IN GOOD CHEER Haandiya (local wine) market in Kalinganagar, close to the Tata site. The general state of cheer among local folk here is in stark contrast to the mood among people affected by Posco’s project
Image: Goutam Roy for Forbes India
IN GOOD CHEER Haandiya (local wine) market in Kalinganagar, close to the Tata site. The general state of cheer among local folk here is in stark contrast to the mood among people affected by Posco’s project

What Tata Steel did Right

  • Changed stance from “This is government’s job” to “This is our project. We need to make the initiatives”.
  • Studied the local culture, realised women play a central role in tribal families. Launched ‘engagement’ programme with women at the centre.
  • Created assets on the ground — rehabilitation colony, training centre and hospital — to connect with people.
  • Increased compensation, more than required by government guidelines.
  • Persisted despite initial setbacks and resistance. That helped them breakthrough.
  • Used its experience of working in Orissa (for almost a century because of its iron ore mines) and engaged local administration and village leaders.
I enquire about Abhay Sahoo, the leader of the anti-Posco protests. “He has gone to the rally,” answers Alok Swain. Before I complete a question on the protests, he is ready with an answer: “We will not give our land to Posco. The betel vine cultivation is doing well. We earn at least Rs. 5,000 and up to Rs. 50,000 a month.” Looking around I don’t find much change in the village. Houses are mostly thatched. Like before, there is no electricity and the post office has remained closed for a few years now. “The government is isolating us. All other villages have electricity but we don’t have. Without the post office we depend on mobile phones to be in touch with relatives,” laments Swain.

Ever since Posco announced the project in 2005, Dhinkia has remained the focal point of protests. To ease the situation, the state administration recently announced that Posco doesn’t need the private land owned by Dhinkia villagers but will manage with just the forest land. That has not cut ice with the villagers.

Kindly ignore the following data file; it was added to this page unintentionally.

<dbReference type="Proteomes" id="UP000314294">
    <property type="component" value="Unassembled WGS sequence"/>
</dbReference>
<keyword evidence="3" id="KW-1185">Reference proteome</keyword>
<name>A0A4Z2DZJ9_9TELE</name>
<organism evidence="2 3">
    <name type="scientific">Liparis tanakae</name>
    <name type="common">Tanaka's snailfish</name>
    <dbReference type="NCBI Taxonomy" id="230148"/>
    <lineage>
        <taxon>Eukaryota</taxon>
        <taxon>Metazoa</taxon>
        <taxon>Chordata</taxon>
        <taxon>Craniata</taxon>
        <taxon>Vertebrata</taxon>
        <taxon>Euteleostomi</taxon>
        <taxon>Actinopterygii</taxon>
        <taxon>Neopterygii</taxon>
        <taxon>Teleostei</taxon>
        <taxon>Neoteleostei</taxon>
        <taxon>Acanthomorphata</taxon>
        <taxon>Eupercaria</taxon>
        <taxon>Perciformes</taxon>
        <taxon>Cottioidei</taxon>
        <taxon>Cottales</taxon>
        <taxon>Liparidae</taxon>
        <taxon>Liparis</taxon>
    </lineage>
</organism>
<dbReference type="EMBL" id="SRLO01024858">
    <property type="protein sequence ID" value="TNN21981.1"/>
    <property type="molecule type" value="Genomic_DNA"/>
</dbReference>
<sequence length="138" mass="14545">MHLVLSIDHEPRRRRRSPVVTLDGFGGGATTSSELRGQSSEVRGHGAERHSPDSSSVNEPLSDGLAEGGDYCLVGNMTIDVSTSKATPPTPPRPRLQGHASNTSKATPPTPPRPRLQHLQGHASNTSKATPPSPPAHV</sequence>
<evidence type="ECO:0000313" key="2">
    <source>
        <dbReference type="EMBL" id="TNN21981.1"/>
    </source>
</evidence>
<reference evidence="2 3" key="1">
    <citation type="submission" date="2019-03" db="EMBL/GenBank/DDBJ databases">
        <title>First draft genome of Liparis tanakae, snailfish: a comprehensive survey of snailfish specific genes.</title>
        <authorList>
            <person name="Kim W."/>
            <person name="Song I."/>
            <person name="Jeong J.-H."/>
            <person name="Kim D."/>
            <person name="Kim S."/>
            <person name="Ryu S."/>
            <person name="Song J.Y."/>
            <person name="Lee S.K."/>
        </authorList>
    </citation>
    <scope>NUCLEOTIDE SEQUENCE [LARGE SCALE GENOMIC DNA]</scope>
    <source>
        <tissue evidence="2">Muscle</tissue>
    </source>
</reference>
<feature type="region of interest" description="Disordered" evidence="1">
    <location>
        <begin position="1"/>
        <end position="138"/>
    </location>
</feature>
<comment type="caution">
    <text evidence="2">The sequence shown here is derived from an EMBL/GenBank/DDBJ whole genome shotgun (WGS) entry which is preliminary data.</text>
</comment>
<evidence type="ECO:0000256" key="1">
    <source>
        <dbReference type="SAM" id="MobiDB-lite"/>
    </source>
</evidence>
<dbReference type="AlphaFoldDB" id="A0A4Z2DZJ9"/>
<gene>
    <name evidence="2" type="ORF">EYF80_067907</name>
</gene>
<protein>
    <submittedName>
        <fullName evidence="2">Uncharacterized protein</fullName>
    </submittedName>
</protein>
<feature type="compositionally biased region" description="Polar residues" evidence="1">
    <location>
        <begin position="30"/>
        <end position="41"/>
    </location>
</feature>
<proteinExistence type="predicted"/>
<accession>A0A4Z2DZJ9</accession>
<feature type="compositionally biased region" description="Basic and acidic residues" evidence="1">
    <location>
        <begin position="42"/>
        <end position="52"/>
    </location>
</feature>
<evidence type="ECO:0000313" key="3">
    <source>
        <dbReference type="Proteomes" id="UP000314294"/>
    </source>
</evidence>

A 15-minute walk later, we reach an open area where a crowd has assembled. This is the latest battlefront, from where police had tried to dismantle betel vines a few weeks earlier. A large number of women and children sit in a line, with men hovering around with a constant supply of water and biscuits. A crew of local media surrounds Sahoo, who has just met a delegation from National Commission for Protection of Child Rights. The delegation is investigating the use of children by anti-Posco protestors as human barricades against police.

Regardless of the controversies surrounding him and his means, Sahoo has managed to become the face of the anti-Posco movement. Credited with keeping the red flag flying even as the communist parties suffered electoral defeats in West Bengal and Kerala, Sahoo gets a constant parade of leaders like A.B. Bardhan, activists like Medha Patkar, journalists and academicians like Asit Das, a research fellow at Delhi’s Centre for the Study of Developing Societies. “Labourers working in mines, who come from surrounding villages, get a daily wage of Rs. 300 and two meals. Where else in India have you heard of such rates?” asks Das.

Das tells me something that could be central to the protests in Dhinkia. “Eighty percent of people in Dhinkia don’t have their own land. All are dependent on the forest land where they grow betel vine. So there is no point in the government or Posco saying they don’t want private land in Dhinkia.” In other words, compensation for the forest land, now at Rs. 11,000 per decimal (one decimal is 1/100th of an acre), needs to go up. Land around the project site is today valued at Rs. 20 lakh per acre. Only the privileged own land. Most of the villagers cultivate betel vine over 10 decimals of land. This means a compensation of Rs. 11 lakh, which pro-Posco leader Tamil Pradhan agrees may not be enough to swing opinion in favour of the proposed mega steel plant.